Shifting Summers


Photo taken in Orange (New South Wales, Australia), showing a farmer helping a sheep suffering from drought conditions (the sheep survived!) | Photo by Jasper Wilde (@jasperwilde Unsplash) |


We never know what we are getting when it comes to Summer. Sometimes they scorch the Earth: widespread drought upper-cuts Australian farmers and bushfires burn without break. Other times, it’s not nearly as hot. Summer passes without any fuss and we’re left in peace. But why does this happen? Why aren’t all Summers made equal? 


The main reason we have unequal summers is due to a large pool of warm water that sloshes back and forth between Australia and South America. This may seem strange that water controls our weather, but it is actually one of the largest influences of the world’s weather outside of the Sun. 


This is no small amount of warm water, it covers most of the Pacific Ocean and can increase the sea surface temperatures around Australia by 4˚C. 4˚C may not sound like much, but this is a massive amount of energy. Energy that works its way into the surrounding atmosphere, causing updrafts, bringing more water vapour to the upper-atmosphere. Thus, more clouds and rain.


When warm waters border Australia, we receive a bit more rain and bit less heat.  Any threatening bushfires get doused with rain and transforms into less of a threat. Here’s a simple way to remember this: warm water = more rain and less heat.


And, you guessed it, when these warm waters leave Australia, and is replaced by cold waters, we are confronted with extreme Summers. Coldwater suppresses water from rising up to the upper atmosphere. Less rain causes hotter weather, and the Summer from hell returns with a fiery fury. More simply: cold water = less rain and less heat.


Unsurprisingly, since it seems to be human nature, we have given a name to the wet and the dry phases. The wet phase goes by La Nina, and the dry phase El Nino. They are both different phases of the El Nino Southern Oscillation –  an oscillation of warm water back and forth in the Pacific ocean. One oscillating cycle takes anywhere between 2 to 7 years. This is the main reason why not all Summers are equal. We have our scorchers and our peaceful passers.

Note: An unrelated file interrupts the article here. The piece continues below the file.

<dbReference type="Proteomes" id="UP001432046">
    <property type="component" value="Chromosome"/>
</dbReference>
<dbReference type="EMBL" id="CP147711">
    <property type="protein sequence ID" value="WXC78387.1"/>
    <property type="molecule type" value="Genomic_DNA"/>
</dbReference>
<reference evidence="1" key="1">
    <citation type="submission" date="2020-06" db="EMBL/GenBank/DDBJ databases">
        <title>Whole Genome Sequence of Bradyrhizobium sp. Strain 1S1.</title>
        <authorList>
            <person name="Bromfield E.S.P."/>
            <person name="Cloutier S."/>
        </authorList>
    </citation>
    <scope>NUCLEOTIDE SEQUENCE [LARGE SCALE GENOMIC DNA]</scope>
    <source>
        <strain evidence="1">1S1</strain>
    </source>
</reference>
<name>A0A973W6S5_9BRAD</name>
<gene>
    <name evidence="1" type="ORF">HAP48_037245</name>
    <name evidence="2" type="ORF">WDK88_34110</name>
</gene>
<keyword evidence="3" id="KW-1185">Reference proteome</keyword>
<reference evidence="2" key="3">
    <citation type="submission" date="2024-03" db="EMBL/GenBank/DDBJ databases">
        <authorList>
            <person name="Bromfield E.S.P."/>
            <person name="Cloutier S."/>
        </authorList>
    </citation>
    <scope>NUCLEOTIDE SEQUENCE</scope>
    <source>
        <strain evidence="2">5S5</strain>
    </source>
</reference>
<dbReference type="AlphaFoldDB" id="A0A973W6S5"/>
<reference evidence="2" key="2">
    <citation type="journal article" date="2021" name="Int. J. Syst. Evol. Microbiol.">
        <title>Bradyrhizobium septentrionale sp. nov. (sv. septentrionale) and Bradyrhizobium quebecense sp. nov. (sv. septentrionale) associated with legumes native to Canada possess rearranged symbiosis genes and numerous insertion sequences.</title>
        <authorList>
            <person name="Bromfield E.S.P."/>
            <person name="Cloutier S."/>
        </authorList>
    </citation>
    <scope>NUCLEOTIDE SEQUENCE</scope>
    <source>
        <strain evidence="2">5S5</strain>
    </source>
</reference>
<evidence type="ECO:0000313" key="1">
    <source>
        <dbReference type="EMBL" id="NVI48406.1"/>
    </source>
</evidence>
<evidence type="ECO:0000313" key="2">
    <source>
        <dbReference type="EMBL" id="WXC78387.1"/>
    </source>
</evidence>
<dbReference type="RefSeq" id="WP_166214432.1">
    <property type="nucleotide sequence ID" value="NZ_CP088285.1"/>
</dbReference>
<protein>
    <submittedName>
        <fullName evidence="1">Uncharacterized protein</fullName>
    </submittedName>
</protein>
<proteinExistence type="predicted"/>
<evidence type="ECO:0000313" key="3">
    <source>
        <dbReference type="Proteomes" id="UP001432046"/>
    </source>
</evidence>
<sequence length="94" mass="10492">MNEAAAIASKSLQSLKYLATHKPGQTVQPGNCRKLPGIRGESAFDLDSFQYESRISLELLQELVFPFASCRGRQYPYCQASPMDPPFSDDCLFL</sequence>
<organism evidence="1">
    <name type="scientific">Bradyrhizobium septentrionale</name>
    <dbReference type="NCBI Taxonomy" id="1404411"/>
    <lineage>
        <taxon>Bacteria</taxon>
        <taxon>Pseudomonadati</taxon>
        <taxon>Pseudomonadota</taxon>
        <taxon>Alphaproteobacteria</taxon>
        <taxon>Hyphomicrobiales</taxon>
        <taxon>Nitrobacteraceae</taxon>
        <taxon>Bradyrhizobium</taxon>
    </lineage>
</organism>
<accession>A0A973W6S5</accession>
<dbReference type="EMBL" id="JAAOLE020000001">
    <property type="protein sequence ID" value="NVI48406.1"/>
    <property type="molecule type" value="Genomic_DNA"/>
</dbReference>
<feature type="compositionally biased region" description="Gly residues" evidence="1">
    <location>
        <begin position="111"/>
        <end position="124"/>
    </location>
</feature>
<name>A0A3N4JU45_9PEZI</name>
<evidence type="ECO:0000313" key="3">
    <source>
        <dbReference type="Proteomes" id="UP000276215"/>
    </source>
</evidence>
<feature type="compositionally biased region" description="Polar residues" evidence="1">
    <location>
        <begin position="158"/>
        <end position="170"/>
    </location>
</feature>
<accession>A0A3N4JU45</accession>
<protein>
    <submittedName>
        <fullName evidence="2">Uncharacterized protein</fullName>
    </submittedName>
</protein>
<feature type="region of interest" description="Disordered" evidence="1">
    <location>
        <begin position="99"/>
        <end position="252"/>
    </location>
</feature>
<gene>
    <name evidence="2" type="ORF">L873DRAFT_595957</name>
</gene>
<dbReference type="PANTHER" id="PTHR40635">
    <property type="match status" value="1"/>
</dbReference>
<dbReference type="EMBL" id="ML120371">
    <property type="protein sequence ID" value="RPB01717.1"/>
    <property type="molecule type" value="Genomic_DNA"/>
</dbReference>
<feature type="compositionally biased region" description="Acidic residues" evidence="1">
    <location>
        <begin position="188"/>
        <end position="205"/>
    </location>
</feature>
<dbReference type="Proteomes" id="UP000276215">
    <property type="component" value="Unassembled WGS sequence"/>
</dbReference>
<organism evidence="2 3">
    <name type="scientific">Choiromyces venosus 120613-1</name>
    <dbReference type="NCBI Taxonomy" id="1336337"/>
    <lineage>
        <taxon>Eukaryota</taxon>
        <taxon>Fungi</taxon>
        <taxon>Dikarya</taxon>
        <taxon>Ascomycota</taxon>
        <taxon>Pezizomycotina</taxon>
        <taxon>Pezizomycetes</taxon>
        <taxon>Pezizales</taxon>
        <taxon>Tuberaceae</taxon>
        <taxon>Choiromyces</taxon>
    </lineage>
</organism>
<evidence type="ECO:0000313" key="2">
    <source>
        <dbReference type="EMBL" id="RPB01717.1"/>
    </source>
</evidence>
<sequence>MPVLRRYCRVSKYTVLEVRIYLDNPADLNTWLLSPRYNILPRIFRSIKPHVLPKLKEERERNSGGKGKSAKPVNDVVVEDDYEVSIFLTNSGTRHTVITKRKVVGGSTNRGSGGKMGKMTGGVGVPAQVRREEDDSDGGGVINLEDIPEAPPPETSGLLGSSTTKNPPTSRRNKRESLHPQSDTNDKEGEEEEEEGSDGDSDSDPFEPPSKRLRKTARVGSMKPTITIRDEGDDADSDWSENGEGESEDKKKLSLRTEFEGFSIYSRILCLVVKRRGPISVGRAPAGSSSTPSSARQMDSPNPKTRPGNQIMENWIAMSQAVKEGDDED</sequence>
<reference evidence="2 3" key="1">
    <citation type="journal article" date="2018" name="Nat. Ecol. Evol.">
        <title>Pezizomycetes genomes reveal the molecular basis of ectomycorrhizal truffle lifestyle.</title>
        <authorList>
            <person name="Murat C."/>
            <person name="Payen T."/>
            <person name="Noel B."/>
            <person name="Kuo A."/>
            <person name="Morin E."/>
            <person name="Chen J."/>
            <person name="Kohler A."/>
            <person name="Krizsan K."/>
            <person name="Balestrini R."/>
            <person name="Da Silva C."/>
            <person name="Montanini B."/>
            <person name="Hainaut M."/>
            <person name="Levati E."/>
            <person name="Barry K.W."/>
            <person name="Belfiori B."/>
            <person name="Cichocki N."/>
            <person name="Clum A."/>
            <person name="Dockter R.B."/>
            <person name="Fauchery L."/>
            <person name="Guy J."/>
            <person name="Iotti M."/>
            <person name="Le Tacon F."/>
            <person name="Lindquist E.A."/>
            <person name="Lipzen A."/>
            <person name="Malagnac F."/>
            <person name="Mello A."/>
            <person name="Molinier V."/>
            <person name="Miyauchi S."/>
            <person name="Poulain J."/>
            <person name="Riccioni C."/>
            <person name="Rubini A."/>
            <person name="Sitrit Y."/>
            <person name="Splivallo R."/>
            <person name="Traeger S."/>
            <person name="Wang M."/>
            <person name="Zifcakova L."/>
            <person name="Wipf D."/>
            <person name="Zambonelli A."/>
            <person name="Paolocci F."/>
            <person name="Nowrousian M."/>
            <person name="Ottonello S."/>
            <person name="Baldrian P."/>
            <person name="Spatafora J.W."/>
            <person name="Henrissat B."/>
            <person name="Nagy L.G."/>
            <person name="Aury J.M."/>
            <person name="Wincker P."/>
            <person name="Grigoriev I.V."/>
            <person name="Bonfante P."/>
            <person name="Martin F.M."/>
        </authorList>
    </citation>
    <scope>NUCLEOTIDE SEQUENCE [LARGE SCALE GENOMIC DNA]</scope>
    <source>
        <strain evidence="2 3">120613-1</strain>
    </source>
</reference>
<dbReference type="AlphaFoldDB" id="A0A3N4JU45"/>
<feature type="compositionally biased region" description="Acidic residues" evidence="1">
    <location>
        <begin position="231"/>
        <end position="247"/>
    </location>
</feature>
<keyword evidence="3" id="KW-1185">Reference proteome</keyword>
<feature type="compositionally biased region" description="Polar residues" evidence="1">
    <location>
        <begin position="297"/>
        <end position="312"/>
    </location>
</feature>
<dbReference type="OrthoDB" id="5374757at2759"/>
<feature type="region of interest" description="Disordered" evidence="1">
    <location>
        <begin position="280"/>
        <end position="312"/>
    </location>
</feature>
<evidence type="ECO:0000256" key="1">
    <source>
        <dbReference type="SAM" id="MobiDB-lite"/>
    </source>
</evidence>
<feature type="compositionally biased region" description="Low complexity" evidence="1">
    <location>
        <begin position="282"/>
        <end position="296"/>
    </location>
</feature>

El Nino Southern Oscillation has played a big part in Australia’s history. Such as during first European settlement in Sydney in 1788, where a massive El Nino event was in play. Drought ensued, which crippled the crops and wasted-away water supplies. Life for these new arrivals wasn’t going well. This then took a turn to even worse, when a few years later, a strong La Nina took hold. Flooding rains poured in, river levels rose and swept away livestock, crops and houses. These new people were not used to variable weather like this before. Unlike the Aboriginal people, who new and warned the early settlers that flooding rains were inbound.


El Nino Southern Oscillation, the principal driver of variability in Australia’s weather. The sole cause of our too hot Summers, that fuels deadly bushfires and dire droughts. And when it’s not doing that, it can bring flooding rains of comparable destruction. If there is severe weather in Australia, it’s likely El Nino Southern Oscillation was one of the culprits. 

3 Responses to “Shifting Summers”

  1. ddnguyen says:

    You gave a very clear description on how the summer shifts. Im interested to know if this is human-related, or just a natural occurrence or both.

  2. Stasis van Gott says:

    Liked that topic! I was questioning about the seasonal weather in Australia too:)

  3. Kaih Mitchell says:

    I’d never thought about a 4 degree rise in ocean temperatures in terms of energy before, but you’re right, that’s a massive amount of energy.
    Which phase of the El Nino Southern Oscillation are we in now?